Columbia seems to be a popular travel destination lately. Its popularity is quite deserving but one needs to map out the site visits and not take off on a whim. My trip to Columbia centered on three stops: Bogota, Cartagena and Medellin.
Bogota boasted beautiful colonial buildings in the Candelaria district, great museums such as the Museo del Oro and the Botero Museum and great restaurants. For an area to stay in, we chose the Macarena area for our rental apartment. It was a smart choice because it was within walking distances of many restaurants and had a few convenience stores scattered around. A great breakfast place to try is Azimos. It had great croissants, coffee and artisan products. The mural arts in Bogota are very much part of the City’s attraction. We had a tour seeing different styles, different messages and caught a glimpse of the culture of mural artists.
For restaurants, we had great meals at Tabula and its twin Donostia. The only glitch is that the restaurants, owned by the same owner and shared a common wall, also shared the wine list and the dessert menu. Tabula caters to more family style dining while Donostia gives us smaller dishes. A surprise winner is Salvio Patria. The food is lighter and finer in my opinion.
A short day trip from Bogota, the Salt Cathedral is a must see. It is one of the only two existing Salt Cathedrals in the world. An entire Cathedral was carved from inside the salt mines. One approaches by the Stations of the Cross presented as carved rooms with different cross designs. Then the main nave can be best seen from a balcony above the narthex. The cross at the chancel is a clever design being a negative space instead of a 3 dimensional object. The side approach from the transept is a simple but nice set of stairs. The lighting is subtle and works in a humble way for a place of worship.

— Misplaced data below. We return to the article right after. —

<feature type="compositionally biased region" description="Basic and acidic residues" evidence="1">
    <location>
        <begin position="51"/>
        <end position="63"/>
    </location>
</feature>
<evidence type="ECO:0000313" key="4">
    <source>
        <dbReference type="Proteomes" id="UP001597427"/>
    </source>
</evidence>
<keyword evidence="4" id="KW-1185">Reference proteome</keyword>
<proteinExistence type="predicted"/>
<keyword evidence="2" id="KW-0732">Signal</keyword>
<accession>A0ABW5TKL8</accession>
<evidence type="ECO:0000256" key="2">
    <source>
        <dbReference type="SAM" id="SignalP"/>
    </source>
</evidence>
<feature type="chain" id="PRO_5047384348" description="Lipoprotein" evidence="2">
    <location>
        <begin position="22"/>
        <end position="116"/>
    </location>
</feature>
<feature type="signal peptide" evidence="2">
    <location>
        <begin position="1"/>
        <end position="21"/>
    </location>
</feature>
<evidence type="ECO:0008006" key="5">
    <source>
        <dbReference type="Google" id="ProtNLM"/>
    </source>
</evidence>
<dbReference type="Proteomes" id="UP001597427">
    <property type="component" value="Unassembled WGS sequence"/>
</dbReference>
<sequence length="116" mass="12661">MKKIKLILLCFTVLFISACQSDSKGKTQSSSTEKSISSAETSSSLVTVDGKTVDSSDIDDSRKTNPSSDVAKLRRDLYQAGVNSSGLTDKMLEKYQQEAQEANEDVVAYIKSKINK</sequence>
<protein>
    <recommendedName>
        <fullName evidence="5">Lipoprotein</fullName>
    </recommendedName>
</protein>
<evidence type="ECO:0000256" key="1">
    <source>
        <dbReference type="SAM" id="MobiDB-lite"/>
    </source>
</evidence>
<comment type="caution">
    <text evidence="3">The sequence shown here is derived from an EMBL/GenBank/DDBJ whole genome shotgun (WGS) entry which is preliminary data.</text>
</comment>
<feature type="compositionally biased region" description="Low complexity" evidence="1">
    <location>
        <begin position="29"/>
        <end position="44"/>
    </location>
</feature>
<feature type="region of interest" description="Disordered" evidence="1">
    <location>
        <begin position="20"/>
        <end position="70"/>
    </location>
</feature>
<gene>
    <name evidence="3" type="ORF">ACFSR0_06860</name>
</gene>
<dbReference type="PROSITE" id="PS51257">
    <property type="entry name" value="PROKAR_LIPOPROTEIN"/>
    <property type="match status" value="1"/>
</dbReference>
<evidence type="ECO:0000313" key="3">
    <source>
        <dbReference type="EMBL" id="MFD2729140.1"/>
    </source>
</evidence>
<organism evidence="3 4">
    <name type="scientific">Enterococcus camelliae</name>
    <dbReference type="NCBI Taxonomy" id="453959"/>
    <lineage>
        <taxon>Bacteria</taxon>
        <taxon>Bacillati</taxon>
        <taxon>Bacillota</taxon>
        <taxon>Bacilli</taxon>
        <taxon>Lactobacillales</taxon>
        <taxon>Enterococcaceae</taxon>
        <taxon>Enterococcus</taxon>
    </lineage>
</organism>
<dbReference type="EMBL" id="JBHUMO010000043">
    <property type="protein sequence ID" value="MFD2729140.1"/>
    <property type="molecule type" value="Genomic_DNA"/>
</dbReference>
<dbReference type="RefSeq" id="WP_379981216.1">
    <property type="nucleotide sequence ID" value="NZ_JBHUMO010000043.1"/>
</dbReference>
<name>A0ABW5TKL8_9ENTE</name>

On the way back from the Salt Cathedral, one must stop by Andres Carne de Res in Chia for dinner. The restaurant takes up about two blocks and is “crazy”- the only word that came to my mind when I stepped into it. There is not a wall or floor space that is not adorned by decorations. The person who pulled the setting of the restaurant must have had a great sense of humor. There are plates screwed to the ceiling, pots glued to posts, thousands of knick knacks found their places where they should not be. The menu is worthy of a Restoration Hardware catalog but much more colorful just like the ambiance of the space. The dessert menu alone is worth another return trip.
Next stop: Cartagena. One must stay in the historical town to fully enjoy Cartagena. The streets are named and meanders so much that one gets lost if it were not for the numbering system implemented later. The area is full of life, restaurants, shops, music, museums and sights. We had the best meal at Don Juan and not too far behind was a Xmas dinner at Moshi. Activities at Cartagena should include a boat trip to islands where snorkeling, swimming, and fresh seafood lunches are offered.
Last stop: Medellin. We only stayed one night at Medellin so I cannot give a full account on things to do in Medellin. The city is located in a valley and looks dreamy when seen from a higher altitude. The greeneries are more lush than Bogota. The Botero park and the Museo De Antioquia showed us the rest of Ferdinand Botero’s art collection. We had a good dinner at Bonhomia in the Zona Rosa. That area has great night life but if you rent anything nearby, be prepared to hear music till the morning hours.
I went on the trip without much expectations having not done the homework myself with all itineraries figured out by another traveler and was pleasantly offered new perspectives, and sampled delicious meals. It was a treat to be able to visit both Botero museums and park and see a full range of his work. I was very intrigued by the level of modernity seen in the designs of gold work from the Gold Museum in Bogota. I also went shopping in the fabric streets in Medellin but was disappointed at the selection. The high end clothe boutiques however showed fine fabric design which I was not able to find in my short stay at Medellin.
I had a great time seeing the sites, loving the arts from the gold pieces found thousands of years ago to Botero’s sculptures and portraits and street arts, and appreciating the gentleness of the Columbian people. No wonder Columbia is “hip” nowadays.